June 10, 2012 | Author: PM Hut | Filed under: Project Plan Development
How to Document a Project Plan: Who Should Be On Your Project Team
By Glen D. Ford
Every once in a while, I’ll be asked what seems, at first glance, to be a silly question. I was sitting in a management meeting a few days back, when I was asked, “Who should be on my project team?” Several of the managers present reacted negatively to the question. After all, at first glance it seems like a silly question with obvious answers.
But it isn’t.
It’s actually a very important question that every project manager, and sponsor should ask at the start of their project. There are six primary roles in any project team.
- The sponsor or management representative
- The project manager
- The client representative(s)
- The service provider representative(s)
- The quality manager
- The scribe
Although these roles may vary in terminology and may be combined they are required for every project team.
The sponsor or management representative is the individual tasked with overall ownership of the project. They are responsible for advising management on the progress, making decisions when the team can’t agree and authorizing the team to proceed. Typically they are a senior manager and executive. In any case, for this project, they are the project manager’s boss. Normally, they attend only the kickoff meeting and the occasional support or celebration meeting.
The project manager is the manager tasked with actually planning and running the project. They own the day-to-day running of the project and the project budget. Although they shouldn’t be performing the actual planning, they bring the skills of planning to the project team. It is their responsibility to facilitate the planning meeting and the efforts of the representatives. When the project begins, theirs is the responsibility for maintaining direction and effort in the overall team.
The client representative is often the actual client. However, as a project begins to increase in size it may not be practical for all clients to be present. In this case, a senior manager becomes the representative. It is their responsibility to communicate with the actual clients. They will be making the appropriate commitments for resources. They will also be explaining the clients’ requirements. Finally, their responsibility is to negotiate and accept the project plan. Typically, multiple representatives are required in order to provide appropriate political coverage.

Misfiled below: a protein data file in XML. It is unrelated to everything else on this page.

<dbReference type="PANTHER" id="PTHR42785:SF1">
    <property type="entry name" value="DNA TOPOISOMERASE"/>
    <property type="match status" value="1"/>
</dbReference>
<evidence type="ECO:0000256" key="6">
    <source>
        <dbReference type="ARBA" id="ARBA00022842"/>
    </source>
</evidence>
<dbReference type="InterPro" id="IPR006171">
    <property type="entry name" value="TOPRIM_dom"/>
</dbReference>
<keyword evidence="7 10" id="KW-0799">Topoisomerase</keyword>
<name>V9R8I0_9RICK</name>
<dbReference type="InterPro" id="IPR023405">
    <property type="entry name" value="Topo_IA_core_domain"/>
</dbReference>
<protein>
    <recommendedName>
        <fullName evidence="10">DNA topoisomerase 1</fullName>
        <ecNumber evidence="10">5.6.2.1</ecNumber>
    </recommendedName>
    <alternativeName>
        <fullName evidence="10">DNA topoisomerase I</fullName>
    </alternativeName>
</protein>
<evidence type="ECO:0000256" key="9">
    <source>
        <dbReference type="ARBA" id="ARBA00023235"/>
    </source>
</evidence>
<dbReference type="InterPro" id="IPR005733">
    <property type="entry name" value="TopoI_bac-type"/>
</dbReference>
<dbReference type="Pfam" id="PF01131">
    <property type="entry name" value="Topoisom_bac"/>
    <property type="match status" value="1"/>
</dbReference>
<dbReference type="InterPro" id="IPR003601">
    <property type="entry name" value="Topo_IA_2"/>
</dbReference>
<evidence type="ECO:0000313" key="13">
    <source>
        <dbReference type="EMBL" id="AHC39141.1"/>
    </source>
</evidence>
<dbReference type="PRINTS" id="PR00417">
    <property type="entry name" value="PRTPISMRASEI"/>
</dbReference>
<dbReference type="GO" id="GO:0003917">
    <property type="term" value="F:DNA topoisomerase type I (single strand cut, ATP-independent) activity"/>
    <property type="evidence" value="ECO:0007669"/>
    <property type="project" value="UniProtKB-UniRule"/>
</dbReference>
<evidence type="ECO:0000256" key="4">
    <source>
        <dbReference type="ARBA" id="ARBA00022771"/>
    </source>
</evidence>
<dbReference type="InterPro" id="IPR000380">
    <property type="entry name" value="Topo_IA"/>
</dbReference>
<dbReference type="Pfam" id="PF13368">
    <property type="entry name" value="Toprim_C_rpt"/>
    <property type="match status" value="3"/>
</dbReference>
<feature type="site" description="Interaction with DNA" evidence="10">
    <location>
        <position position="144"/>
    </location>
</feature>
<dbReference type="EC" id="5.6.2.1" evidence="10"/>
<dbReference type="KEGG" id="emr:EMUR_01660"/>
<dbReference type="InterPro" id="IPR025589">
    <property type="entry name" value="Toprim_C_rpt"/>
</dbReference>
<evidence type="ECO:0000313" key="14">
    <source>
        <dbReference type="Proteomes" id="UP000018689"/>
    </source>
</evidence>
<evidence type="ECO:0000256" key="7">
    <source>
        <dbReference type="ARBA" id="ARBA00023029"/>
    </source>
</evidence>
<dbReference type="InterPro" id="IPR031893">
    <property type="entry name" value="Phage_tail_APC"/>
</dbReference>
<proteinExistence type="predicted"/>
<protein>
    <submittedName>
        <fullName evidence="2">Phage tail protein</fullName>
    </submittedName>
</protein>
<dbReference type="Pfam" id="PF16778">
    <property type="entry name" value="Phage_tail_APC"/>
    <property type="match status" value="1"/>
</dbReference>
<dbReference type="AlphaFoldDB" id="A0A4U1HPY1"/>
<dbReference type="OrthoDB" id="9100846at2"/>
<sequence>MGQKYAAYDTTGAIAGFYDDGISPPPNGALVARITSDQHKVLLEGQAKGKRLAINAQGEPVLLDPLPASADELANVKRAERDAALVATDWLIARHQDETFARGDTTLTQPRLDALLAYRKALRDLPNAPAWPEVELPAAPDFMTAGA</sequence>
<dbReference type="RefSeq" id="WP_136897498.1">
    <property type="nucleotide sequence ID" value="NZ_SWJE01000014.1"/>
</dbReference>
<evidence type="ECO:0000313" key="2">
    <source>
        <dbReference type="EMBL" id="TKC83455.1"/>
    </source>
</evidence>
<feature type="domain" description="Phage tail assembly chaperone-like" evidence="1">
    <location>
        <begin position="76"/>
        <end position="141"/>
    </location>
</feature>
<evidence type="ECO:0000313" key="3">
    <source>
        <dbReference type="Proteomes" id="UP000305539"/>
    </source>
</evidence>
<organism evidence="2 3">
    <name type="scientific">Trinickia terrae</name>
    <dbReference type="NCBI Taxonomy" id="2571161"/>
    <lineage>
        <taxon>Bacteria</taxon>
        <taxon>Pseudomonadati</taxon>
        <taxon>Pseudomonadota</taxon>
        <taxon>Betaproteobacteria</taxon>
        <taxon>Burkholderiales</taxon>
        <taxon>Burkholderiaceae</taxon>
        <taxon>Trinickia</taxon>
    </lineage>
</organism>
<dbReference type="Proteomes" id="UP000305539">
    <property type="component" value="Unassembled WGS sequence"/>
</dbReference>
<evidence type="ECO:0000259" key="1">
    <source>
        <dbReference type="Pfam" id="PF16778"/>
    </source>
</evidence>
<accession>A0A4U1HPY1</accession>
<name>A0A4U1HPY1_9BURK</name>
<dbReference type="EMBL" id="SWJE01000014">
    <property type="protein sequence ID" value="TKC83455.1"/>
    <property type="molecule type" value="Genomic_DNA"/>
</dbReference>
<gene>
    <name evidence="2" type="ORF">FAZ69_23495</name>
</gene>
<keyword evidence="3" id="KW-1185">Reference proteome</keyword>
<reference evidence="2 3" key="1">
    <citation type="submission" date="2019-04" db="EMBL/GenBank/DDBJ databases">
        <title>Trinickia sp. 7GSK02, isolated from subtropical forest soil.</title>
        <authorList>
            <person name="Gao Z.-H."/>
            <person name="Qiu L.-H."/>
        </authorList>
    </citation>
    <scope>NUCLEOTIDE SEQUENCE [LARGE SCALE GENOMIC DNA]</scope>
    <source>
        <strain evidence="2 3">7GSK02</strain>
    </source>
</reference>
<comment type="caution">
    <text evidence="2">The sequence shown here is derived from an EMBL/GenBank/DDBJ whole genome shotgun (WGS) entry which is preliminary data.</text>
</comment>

The service provider representatives provide the other half of the coin. The client representative is responsible for providing resources and point of view from the demand side. Similarly, the service provider representatives provide the supply side’s input to the project plan. It is they who will need to deliver the end product. Frequently, managers from each of the supplying departments serve on the project team. However, these people often bring an individual who will actually do the work. Since these latter people will actually deliver the work, it is important to get their feedback. The service provider representatives will be responsible for negotiating the delivery schedule, and estimating the efforts involved.
No project can be considered successful if it fails to deliver a quality product. In addition, the process by which it delivers product needs to be capable of ensuring that quality is delivered. The quality manager or analyst is responsible for reviewing the work breakdown structure and the delivery process. Their responsibility is to ensure that sufficient and appropriate quality checks are in place.
No matter how lean the project documentation is, there will always be a certain level of documentation required. This includes both the project plan and the minutes of the meetings. In addition, once the project is active, it will generate a number of documents which need to be retained. The scribe or project co-ordinator is responsible for recording the meetings, and preparing other documents as needed. Their primary function, however, is to ensure that documents are properly distributed and archived. This is especially true with regard to lessons learned.
Glen Ford is an accomplished project management consultant, trainer and writer. He has over 20 years experience as a project manager in such diverse projects as Construction, IT, Software Development, Marketing and Business Startup. He is a serial entrepreneur who quite literally learned to be an entrepreneur at his great-grandfather’s knee.
Check out his newest book available on Amazon at http://vproz.ca/books/how-to-document-a-project-plan. You can read more from Glen on his blog.
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